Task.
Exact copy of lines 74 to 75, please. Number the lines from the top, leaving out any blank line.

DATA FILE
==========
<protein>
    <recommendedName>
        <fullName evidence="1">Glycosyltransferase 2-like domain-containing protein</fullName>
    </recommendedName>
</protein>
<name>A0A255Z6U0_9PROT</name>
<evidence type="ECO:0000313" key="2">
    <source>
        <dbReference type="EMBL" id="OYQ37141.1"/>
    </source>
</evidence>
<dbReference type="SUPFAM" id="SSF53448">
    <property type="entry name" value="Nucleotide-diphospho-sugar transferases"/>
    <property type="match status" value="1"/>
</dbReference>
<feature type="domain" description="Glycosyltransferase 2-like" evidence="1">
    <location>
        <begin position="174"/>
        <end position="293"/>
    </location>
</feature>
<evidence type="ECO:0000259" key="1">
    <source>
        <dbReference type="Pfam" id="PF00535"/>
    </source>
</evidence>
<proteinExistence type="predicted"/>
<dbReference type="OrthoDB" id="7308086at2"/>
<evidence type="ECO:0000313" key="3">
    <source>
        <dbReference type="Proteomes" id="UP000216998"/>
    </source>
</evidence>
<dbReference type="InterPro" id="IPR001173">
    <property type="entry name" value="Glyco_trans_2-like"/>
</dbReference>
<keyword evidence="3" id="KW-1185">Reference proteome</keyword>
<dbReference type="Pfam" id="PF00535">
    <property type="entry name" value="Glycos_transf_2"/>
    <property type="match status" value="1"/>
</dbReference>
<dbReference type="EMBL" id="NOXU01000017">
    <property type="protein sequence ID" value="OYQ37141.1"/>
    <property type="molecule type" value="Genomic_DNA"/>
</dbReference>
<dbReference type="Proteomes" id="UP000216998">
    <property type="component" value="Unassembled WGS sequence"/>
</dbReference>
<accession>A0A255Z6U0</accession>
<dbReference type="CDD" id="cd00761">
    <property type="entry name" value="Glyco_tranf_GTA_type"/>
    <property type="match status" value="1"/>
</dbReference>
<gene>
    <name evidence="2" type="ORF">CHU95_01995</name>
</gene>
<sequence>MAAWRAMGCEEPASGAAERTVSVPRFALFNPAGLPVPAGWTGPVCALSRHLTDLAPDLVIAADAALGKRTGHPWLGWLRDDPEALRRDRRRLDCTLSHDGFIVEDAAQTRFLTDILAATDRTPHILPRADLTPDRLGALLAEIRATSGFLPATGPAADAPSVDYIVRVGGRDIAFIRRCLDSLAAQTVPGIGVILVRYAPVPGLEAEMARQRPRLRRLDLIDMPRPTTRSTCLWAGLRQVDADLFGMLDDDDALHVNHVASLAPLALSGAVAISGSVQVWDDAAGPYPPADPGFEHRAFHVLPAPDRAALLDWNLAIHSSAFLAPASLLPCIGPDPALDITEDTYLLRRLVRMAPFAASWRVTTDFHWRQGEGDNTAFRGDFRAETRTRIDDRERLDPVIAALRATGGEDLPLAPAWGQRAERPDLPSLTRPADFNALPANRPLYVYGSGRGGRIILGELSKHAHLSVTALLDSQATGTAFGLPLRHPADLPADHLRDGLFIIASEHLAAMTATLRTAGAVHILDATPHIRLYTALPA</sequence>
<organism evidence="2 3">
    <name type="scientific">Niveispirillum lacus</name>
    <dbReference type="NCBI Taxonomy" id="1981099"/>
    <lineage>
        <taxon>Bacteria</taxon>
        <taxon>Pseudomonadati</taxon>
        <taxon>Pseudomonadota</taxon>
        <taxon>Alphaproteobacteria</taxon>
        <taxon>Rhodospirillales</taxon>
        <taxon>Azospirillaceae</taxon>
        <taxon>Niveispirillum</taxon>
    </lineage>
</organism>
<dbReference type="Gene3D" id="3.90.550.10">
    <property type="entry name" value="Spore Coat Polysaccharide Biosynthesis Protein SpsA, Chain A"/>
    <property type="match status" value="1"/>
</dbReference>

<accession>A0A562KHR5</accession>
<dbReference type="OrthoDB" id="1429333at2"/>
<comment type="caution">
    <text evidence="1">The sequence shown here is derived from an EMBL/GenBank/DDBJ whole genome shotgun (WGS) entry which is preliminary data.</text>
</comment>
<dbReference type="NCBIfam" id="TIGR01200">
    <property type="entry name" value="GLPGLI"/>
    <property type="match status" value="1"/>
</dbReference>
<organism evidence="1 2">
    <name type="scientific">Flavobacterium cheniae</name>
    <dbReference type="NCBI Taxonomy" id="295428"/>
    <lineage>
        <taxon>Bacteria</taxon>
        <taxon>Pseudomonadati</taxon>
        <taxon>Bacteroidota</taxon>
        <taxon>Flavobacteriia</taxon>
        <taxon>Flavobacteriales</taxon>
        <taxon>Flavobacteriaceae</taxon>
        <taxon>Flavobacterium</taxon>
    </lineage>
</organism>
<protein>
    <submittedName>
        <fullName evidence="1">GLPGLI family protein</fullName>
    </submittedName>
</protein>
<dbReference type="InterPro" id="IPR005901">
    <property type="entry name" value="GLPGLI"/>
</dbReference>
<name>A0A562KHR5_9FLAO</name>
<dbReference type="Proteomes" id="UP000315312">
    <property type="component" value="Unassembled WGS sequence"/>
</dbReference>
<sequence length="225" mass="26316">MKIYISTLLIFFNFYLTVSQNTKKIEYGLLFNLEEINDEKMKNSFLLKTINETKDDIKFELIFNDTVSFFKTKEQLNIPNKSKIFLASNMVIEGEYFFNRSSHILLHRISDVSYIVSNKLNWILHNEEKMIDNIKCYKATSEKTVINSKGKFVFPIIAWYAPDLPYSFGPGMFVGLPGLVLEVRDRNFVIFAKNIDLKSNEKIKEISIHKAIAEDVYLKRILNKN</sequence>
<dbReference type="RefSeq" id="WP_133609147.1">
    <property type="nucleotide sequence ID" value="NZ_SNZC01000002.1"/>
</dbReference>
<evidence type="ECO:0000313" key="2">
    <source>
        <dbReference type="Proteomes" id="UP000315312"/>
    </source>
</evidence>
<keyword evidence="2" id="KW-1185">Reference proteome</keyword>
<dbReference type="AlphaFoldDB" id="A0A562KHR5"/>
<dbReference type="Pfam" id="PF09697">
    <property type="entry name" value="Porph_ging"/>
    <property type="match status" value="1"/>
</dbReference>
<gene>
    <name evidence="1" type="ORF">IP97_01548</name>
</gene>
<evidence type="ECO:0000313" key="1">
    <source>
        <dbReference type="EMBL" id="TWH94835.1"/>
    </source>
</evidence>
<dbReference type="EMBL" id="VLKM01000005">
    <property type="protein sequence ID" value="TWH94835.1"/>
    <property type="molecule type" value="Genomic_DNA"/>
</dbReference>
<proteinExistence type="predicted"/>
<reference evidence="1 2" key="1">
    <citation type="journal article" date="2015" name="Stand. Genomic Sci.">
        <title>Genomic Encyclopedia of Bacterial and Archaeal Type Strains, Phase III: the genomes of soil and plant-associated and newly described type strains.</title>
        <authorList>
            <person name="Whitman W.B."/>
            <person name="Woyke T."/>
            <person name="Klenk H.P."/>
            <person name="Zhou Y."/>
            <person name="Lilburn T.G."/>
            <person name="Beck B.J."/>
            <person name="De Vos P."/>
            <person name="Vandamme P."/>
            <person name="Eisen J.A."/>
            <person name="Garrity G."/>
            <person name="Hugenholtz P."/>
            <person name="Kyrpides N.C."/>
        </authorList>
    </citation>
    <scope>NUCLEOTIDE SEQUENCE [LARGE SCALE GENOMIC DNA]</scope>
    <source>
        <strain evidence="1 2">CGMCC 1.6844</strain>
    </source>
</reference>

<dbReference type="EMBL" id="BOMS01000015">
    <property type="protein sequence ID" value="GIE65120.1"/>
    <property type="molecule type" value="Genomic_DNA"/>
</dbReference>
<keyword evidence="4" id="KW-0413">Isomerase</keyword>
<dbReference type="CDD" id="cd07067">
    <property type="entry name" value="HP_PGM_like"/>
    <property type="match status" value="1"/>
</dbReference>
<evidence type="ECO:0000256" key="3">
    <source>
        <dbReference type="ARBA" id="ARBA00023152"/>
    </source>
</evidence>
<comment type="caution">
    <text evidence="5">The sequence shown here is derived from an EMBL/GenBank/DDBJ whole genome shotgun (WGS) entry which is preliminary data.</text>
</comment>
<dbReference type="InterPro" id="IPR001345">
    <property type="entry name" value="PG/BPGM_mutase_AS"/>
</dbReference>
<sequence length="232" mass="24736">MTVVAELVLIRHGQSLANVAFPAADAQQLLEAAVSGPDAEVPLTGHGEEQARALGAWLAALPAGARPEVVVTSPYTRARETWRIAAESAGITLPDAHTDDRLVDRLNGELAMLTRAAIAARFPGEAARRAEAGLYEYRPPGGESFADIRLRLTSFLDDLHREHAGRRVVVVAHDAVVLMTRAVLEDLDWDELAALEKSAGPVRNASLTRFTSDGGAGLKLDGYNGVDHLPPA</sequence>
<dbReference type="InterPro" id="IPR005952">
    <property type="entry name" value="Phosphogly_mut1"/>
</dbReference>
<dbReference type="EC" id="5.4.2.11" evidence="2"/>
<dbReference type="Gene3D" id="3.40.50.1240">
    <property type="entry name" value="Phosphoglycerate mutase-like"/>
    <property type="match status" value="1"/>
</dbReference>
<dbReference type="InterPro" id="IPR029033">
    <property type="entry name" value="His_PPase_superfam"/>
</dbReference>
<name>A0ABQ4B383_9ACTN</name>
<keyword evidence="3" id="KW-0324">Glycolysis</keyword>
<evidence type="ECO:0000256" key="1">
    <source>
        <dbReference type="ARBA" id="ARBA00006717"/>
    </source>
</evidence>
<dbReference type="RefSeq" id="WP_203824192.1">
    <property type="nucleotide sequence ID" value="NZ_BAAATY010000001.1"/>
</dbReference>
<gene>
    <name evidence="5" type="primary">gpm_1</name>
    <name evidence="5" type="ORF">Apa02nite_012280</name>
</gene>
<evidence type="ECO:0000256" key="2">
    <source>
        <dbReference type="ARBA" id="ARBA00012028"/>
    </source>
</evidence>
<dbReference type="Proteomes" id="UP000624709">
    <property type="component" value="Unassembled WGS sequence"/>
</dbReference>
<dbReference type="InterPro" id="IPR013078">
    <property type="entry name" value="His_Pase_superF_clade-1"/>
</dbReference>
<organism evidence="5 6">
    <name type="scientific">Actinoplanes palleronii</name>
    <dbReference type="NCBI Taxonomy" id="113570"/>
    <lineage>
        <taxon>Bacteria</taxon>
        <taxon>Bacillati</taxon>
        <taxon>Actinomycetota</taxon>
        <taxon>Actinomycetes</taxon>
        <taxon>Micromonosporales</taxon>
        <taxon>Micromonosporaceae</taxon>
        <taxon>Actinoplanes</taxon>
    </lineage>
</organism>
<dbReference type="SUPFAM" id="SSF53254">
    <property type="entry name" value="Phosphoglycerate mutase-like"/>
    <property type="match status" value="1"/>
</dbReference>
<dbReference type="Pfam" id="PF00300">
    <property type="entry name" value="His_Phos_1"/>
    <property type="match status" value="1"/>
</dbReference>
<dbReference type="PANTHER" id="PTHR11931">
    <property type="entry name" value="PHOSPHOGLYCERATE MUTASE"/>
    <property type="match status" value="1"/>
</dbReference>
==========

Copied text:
</dbReference>

<accession>A0A562KHR5</accession>